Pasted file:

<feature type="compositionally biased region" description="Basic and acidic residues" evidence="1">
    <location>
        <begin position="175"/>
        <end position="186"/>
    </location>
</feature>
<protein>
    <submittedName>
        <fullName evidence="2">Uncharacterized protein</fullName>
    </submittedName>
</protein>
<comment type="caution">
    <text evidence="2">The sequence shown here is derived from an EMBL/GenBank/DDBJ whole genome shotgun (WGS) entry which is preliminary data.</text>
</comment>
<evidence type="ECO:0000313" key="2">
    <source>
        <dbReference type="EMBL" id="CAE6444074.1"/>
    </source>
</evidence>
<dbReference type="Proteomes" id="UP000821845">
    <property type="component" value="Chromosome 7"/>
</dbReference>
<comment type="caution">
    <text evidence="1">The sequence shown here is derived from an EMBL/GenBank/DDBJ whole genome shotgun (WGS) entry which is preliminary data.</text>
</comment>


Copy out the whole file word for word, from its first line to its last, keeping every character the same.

<feature type="compositionally biased region" description="Basic and acidic residues" evidence="1">
    <location>
        <begin position="175"/>
        <end position="186"/>
    </location>
</feature>
<protein>
    <submittedName>
        <fullName evidence="2">Uncharacterized protein</fullName>
    </submittedName>
</protein>
<comment type="caution">
    <text evidence="2">The sequence shown here is derived from an EMBL/GenBank/DDBJ whole genome shotgun (WGS) entry which is preliminary data.</text>
</comment>
<evidence type="ECO:0000313" key="2">
    <source>
        <dbReference type="EMBL" id="CAE6444074.1"/>
    </source>
</evidence>
<dbReference type="Proteomes" id="UP000821845">
    <property type="component" value="Chromosome 7"/>
</dbReference>
<comment type="caution">
    <text evidence="1">The sequence shown here is derived from an EMBL/GenBank/DDBJ whole genome shotgun (WGS) entry which is preliminary data.</text>
</comment>